Pacman was a reference to my way of moving when I was dancing to Acid House...You had a very quiet period up until between 2015, when you released on La Vie En Rose and the other on Laate Records. Why did you take a step back from production and how active were you DJing during this time?
I have never been a prolific producer, preferring to take breaks during my release schedule, sometimes for a few years. I have always been a DJ though, and at this time, I felt the sound and music developing in a new way, in a new fashion. There were more and more abstract tracks which were very accessible. It was interesting, so it was a period where I was more in the listening process than in the producing process. I took a step back like you said. I was not satisfied with my tracks in the studio.
it was really important for me to learn a lot about the sound than release records because I had to...So I worked, I started to investigate the textures and the colours in more depth. And little by little, I learned and understood what is meant by acoustic, sound treatment, dynamics, etc.; in other words what you essentially need to pretend to be a sound engineer or sound designer.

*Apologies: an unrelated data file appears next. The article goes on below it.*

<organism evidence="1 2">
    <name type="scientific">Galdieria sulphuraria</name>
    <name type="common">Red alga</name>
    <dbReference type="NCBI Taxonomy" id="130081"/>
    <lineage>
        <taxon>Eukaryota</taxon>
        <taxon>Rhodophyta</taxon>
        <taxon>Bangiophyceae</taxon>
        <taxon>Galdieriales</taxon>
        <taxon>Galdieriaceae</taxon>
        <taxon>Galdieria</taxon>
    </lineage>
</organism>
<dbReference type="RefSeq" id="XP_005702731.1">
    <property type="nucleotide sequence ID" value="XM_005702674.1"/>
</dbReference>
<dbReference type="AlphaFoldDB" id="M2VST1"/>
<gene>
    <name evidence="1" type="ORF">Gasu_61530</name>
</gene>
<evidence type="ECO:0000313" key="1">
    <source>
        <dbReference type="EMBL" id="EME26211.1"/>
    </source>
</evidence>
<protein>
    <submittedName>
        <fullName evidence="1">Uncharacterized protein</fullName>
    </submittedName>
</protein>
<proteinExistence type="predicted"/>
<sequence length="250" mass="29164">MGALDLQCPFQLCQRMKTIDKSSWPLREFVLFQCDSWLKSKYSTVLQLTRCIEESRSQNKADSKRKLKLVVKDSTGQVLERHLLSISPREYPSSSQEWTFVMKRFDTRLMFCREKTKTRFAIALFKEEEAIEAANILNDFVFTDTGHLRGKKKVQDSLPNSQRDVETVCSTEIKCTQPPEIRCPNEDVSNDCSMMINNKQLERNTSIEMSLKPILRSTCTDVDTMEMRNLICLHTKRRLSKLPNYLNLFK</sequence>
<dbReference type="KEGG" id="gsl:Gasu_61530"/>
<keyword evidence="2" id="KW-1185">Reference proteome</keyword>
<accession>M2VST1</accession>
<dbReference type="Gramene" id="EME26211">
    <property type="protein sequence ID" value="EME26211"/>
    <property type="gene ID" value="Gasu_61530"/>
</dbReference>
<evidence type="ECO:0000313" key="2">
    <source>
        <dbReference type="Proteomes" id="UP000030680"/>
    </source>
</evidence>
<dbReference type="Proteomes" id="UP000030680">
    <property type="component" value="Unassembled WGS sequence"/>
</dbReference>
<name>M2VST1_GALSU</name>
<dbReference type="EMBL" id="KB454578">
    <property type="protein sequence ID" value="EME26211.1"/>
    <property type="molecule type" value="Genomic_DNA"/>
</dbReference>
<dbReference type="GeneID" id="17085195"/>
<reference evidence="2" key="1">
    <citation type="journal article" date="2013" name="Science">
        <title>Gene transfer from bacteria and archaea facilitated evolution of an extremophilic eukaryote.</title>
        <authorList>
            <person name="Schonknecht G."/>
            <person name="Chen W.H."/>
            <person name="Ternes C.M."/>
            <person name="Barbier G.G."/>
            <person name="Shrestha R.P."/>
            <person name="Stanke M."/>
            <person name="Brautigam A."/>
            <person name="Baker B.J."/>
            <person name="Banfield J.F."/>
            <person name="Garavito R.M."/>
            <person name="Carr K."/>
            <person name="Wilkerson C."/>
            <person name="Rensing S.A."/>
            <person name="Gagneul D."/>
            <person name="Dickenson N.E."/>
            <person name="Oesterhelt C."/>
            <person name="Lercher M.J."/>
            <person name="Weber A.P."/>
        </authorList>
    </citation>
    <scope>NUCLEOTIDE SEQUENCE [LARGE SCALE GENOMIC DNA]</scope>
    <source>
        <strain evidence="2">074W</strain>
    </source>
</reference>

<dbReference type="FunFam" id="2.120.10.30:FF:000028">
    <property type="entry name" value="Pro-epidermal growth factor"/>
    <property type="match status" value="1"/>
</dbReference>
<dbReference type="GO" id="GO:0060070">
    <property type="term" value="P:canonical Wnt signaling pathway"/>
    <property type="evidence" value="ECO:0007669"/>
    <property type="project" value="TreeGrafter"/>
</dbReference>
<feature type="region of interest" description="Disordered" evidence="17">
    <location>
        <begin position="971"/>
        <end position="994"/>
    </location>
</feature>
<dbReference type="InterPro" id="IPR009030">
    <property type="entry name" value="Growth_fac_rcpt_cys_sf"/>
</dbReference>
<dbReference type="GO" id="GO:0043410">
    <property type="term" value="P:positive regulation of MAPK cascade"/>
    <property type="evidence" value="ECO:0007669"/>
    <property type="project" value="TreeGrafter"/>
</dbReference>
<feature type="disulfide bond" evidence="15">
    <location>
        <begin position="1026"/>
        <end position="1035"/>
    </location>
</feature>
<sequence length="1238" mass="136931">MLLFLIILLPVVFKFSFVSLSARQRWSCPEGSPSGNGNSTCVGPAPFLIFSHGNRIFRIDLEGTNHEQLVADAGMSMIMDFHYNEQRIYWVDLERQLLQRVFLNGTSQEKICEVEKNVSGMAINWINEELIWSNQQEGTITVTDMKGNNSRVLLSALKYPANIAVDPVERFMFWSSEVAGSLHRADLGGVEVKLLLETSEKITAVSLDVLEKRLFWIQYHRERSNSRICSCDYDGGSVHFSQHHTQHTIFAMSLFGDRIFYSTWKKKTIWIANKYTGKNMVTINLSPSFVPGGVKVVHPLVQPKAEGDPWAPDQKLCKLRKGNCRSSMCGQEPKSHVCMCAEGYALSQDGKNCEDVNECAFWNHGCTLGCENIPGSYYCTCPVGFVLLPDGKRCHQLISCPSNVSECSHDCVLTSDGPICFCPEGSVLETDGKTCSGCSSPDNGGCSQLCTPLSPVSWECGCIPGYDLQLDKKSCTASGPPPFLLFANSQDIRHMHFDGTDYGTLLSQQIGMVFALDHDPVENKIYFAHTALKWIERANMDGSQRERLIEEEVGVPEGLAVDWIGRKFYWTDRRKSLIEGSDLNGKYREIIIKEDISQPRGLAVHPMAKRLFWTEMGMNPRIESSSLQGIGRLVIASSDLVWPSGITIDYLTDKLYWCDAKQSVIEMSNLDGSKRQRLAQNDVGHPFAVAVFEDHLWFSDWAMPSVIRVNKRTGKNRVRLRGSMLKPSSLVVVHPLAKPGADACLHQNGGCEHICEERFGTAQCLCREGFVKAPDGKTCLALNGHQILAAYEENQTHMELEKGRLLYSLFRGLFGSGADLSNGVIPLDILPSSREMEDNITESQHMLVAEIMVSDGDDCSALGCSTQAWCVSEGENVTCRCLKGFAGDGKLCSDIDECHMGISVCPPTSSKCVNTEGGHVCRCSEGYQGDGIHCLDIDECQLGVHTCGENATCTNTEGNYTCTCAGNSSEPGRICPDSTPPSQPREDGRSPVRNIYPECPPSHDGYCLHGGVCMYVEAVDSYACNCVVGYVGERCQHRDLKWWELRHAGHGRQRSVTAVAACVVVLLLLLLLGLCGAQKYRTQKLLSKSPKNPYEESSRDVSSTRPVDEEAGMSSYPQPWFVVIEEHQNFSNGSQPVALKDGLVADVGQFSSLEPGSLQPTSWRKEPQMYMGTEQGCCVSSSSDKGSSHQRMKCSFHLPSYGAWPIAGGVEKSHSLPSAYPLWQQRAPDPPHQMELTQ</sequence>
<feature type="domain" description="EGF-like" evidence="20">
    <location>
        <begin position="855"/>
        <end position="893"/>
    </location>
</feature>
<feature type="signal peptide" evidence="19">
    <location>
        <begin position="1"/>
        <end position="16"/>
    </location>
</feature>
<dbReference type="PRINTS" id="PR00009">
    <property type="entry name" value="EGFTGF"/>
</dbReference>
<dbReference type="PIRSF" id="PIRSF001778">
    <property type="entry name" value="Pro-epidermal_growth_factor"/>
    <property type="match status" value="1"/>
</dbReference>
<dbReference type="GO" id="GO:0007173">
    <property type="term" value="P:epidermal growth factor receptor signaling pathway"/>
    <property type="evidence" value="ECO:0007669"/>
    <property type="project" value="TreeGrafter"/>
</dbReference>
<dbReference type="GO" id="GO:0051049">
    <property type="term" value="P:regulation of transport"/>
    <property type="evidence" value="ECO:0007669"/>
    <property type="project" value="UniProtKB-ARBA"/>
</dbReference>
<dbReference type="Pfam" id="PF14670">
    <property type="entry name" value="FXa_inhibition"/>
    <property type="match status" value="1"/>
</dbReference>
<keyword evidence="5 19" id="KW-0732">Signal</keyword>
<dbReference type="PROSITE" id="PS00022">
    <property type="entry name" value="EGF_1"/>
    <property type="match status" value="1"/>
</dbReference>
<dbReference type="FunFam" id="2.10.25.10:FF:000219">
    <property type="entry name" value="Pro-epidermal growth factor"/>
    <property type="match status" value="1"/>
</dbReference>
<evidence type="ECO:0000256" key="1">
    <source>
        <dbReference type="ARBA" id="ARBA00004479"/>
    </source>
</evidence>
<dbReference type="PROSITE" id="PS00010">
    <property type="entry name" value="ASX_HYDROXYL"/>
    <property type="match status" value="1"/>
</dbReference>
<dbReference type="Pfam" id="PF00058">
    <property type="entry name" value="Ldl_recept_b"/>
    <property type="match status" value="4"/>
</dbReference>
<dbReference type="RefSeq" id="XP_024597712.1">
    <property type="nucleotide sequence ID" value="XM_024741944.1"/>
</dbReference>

At this point, it was really important for me to learn a lot about the sound than release records because I had to.
Before that time, I was mainly interested in digging for records, set building, partying and going out.
Do you remember why you fell in love with electronic music? What first turned you on to house and techno, and what were you listening to before?
I grew up with a passion for music and I felt in love with electronic music when I was a teenager in the eighties, hypnotized by what we called Electro-funk: the productions of Arthur Baker, Afrika Bambaataa and Grandmaster Flash, for example. Then a few years later it was the beginning of House music, something I had come across almost by chance during holidays in Ibiza. I quickly made the transition from Zulu Nation to House Nation. It sounded to me like it was a continuation of the message.